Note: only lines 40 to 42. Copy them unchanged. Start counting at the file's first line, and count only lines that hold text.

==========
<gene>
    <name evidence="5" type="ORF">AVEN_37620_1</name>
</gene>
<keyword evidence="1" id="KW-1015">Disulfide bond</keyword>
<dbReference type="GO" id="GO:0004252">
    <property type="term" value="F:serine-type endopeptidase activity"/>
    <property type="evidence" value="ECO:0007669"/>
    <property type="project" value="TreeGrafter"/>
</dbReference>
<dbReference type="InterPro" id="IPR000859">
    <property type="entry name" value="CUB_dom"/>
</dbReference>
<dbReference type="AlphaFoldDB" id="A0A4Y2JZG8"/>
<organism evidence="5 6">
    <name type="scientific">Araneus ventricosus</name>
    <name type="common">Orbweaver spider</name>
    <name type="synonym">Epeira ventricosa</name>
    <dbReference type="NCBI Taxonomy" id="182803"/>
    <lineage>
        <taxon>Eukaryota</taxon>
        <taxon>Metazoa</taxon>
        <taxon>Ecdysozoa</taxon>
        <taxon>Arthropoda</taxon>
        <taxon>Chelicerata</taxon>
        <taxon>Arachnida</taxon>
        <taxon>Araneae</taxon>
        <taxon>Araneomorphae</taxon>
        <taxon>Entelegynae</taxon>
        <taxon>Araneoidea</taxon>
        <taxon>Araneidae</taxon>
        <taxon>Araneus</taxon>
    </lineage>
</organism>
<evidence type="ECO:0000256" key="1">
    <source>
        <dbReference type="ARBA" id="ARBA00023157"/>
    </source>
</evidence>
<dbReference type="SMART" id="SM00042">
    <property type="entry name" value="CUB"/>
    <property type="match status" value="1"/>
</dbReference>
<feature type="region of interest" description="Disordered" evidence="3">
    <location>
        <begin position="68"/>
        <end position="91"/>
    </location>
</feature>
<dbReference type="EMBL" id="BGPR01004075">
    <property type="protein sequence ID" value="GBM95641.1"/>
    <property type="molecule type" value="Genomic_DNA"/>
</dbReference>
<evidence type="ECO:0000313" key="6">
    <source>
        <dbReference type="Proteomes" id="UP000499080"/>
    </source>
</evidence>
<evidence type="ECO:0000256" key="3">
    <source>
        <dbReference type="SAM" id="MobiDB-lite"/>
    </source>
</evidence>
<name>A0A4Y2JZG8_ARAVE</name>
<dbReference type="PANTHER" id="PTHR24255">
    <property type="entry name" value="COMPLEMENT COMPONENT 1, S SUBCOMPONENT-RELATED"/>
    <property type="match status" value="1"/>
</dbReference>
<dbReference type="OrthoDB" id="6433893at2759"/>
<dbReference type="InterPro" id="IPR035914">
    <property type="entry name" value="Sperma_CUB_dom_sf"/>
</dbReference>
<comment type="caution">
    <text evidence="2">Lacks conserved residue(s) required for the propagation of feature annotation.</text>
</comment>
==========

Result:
    <property type="entry name" value="CUB"/>
    <property type="match status" value="1"/>
</dbReference>